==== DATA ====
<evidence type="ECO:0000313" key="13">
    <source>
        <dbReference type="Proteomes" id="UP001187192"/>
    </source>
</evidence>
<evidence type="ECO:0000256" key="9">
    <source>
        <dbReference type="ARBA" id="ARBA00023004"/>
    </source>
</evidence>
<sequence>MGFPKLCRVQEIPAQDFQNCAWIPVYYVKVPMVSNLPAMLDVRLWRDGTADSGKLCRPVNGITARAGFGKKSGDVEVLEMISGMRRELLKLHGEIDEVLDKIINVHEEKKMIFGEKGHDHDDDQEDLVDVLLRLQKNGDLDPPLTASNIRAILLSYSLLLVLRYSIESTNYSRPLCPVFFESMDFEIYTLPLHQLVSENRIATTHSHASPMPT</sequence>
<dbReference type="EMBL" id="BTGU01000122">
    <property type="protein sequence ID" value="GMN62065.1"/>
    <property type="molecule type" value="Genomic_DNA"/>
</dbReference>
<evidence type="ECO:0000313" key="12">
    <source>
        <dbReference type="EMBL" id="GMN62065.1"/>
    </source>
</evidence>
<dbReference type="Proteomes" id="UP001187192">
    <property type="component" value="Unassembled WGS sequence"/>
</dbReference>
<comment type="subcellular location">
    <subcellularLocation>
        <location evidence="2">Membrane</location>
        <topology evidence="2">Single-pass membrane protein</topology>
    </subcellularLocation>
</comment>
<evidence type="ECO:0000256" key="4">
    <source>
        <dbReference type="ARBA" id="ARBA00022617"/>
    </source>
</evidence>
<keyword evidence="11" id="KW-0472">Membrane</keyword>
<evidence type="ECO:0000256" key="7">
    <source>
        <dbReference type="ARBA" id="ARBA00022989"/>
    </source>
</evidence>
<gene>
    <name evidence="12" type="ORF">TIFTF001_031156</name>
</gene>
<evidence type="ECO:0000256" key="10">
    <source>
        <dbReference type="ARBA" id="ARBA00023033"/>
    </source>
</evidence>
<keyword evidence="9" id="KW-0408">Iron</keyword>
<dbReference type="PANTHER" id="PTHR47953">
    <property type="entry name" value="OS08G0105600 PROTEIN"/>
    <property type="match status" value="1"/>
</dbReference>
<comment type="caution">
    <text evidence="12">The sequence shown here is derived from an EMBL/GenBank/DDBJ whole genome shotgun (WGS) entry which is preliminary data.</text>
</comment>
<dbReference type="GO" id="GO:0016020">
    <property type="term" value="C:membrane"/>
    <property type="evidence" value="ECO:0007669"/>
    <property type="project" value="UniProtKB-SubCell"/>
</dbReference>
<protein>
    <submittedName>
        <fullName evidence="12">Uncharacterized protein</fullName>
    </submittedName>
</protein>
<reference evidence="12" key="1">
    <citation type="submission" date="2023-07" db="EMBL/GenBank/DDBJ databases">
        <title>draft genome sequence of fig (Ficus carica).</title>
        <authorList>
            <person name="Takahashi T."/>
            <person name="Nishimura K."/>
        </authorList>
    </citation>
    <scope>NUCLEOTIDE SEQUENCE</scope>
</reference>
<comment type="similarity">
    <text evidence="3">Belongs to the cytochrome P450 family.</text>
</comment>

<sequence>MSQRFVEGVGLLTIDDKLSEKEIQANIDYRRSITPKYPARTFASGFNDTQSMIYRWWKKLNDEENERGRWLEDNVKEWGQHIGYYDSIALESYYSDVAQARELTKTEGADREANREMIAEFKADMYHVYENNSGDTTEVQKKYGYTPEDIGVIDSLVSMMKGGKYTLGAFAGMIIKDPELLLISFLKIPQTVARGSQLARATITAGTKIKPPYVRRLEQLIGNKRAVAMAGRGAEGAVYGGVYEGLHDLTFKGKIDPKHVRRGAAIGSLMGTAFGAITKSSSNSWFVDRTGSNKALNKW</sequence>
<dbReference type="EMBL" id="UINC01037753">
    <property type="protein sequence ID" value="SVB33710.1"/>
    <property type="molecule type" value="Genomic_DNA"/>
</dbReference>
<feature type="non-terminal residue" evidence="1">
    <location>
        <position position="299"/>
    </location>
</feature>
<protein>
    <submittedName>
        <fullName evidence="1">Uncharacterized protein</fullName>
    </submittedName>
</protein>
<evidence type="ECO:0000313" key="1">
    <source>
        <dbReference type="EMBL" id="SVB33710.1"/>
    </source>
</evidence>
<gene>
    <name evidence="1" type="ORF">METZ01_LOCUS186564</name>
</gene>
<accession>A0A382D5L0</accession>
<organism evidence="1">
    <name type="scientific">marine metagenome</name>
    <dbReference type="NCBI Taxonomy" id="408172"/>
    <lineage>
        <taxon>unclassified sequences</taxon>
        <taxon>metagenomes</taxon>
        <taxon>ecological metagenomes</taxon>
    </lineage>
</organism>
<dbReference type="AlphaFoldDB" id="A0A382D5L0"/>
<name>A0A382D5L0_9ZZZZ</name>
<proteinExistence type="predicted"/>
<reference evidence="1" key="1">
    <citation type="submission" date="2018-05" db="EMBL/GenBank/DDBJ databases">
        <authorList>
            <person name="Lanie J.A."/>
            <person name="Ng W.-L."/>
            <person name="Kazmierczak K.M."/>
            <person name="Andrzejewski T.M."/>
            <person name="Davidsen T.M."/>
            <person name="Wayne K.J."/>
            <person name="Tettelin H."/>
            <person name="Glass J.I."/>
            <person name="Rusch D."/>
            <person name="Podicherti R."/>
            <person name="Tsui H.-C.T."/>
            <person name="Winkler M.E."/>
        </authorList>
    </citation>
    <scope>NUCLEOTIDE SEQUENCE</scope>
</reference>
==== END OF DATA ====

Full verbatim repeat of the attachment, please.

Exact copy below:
<evidence type="ECO:0000313" key="13">
    <source>
        <dbReference type="Proteomes" id="UP001187192"/>
    </source>
</evidence>
<evidence type="ECO:0000256" key="9">
    <source>
        <dbReference type="ARBA" id="ARBA00023004"/>
    </source>
</evidence>
<sequence>MGFPKLCRVQEIPAQDFQNCAWIPVYYVKVPMVSNLPAMLDVRLWRDGTADSGKLCRPVNGITARAGFGKKSGDVEVLEMISGMRRELLKLHGEIDEVLDKIINVHEEKKMIFGEKGHDHDDDQEDLVDVLLRLQKNGDLDPPLTASNIRAILLSYSLLLVLRYSIESTNYSRPLCPVFFESMDFEIYTLPLHQLVSENRIATTHSHASPMPT</sequence>
<dbReference type="EMBL" id="BTGU01000122">
    <property type="protein sequence ID" value="GMN62065.1"/>
    <property type="molecule type" value="Genomic_DNA"/>
</dbReference>
<evidence type="ECO:0000313" key="12">
    <source>
        <dbReference type="EMBL" id="GMN62065.1"/>
    </source>
</evidence>
<dbReference type="Proteomes" id="UP001187192">
    <property type="component" value="Unassembled WGS sequence"/>
</dbReference>
<comment type="subcellular location">
    <subcellularLocation>
        <location evidence="2">Membrane</location>
        <topology evidence="2">Single-pass membrane protein</topology>
    </subcellularLocation>
</comment>
<evidence type="ECO:0000256" key="4">
    <source>
        <dbReference type="ARBA" id="ARBA00022617"/>
    </source>
</evidence>
<keyword evidence="11" id="KW-0472">Membrane</keyword>
<evidence type="ECO:0000256" key="7">
    <source>
        <dbReference type="ARBA" id="ARBA00022989"/>
    </source>
</evidence>
<gene>
    <name evidence="12" type="ORF">TIFTF001_031156</name>
</gene>
<evidence type="ECO:0000256" key="10">
    <source>
        <dbReference type="ARBA" id="ARBA00023033"/>
    </source>
</evidence>
<keyword evidence="9" id="KW-0408">Iron</keyword>
<dbReference type="PANTHER" id="PTHR47953">
    <property type="entry name" value="OS08G0105600 PROTEIN"/>
    <property type="match status" value="1"/>
</dbReference>
<comment type="caution">
    <text evidence="12">The sequence shown here is derived from an EMBL/GenBank/DDBJ whole genome shotgun (WGS) entry which is preliminary data.</text>
</comment>
<dbReference type="GO" id="GO:0016020">
    <property type="term" value="C:membrane"/>
    <property type="evidence" value="ECO:0007669"/>
    <property type="project" value="UniProtKB-SubCell"/>
</dbReference>
<protein>
    <submittedName>
        <fullName evidence="12">Uncharacterized protein</fullName>
    </submittedName>
</protein>
<reference evidence="12" key="1">
    <citation type="submission" date="2023-07" db="EMBL/GenBank/DDBJ databases">
        <title>draft genome sequence of fig (Ficus carica).</title>
        <authorList>
            <person name="Takahashi T."/>
            <person name="Nishimura K."/>
        </authorList>
    </citation>
    <scope>NUCLEOTIDE SEQUENCE</scope>
</reference>
<comment type="similarity">
    <text evidence="3">Belongs to the cytochrome P450 family.</text>
</comment>

<sequence>MSQRFVEGVGLLTIDDKLSEKEIQANIDYRRSITPKYPARTFASGFNDTQSMIYRWWKKLNDEENERGRWLEDNVKEWGQHIGYYDSIALESYYSDVAQARELTKTEGADREANREMIAEFKADMYHVYENNSGDTTEVQKKYGYTPEDIGVIDSLVSMMKGGKYTLGAFAGMIIKDPELLLISFLKIPQTVARGSQLARATITAGTKIKPPYVRRLEQLIGNKRAVAMAGRGAEGAVYGGVYEGLHDLTFKGKIDPKHVRRGAAIGSLMGTAFGAITKSSSNSWFVDRTGSNKALNKW</sequence>
<dbReference type="EMBL" id="UINC01037753">
    <property type="protein sequence ID" value="SVB33710.1"/>
    <property type="molecule type" value="Genomic_DNA"/>
</dbReference>
<feature type="non-terminal residue" evidence="1">
    <location>
        <position position="299"/>
    </location>
</feature>
<protein>
    <submittedName>
        <fullName evidence="1">Uncharacterized protein</fullName>
    </submittedName>
</protein>
<evidence type="ECO:0000313" key="1">
    <source>
        <dbReference type="EMBL" id="SVB33710.1"/>
    </source>
</evidence>
<gene>
    <name evidence="1" type="ORF">METZ01_LOCUS186564</name>
</gene>
<accession>A0A382D5L0</accession>
<organism evidence="1">
    <name type="scientific">marine metagenome</name>
    <dbReference type="NCBI Taxonomy" id="408172"/>
    <lineage>
        <taxon>unclassified sequences</taxon>
        <taxon>metagenomes</taxon>
        <taxon>ecological metagenomes</taxon>
    </lineage>
</organism>
<dbReference type="AlphaFoldDB" id="A0A382D5L0"/>
<name>A0A382D5L0_9ZZZZ</name>
<proteinExistence type="predicted"/>
<reference evidence="1" key="1">
    <citation type="submission" date="2018-05" db="EMBL/GenBank/DDBJ databases">
        <authorList>
            <person name="Lanie J.A."/>
            <person name="Ng W.-L."/>
            <person name="Kazmierczak K.M."/>
            <person name="Andrzejewski T.M."/>
            <person name="Davidsen T.M."/>
            <person name="Wayne K.J."/>
            <person name="Tettelin H."/>
            <person name="Glass J.I."/>
            <person name="Rusch D."/>
            <person name="Podicherti R."/>
            <person name="Tsui H.-C.T."/>
            <person name="Winkler M.E."/>
        </authorList>
    </citation>
    <scope>NUCLEOTIDE SEQUENCE</scope>
</reference>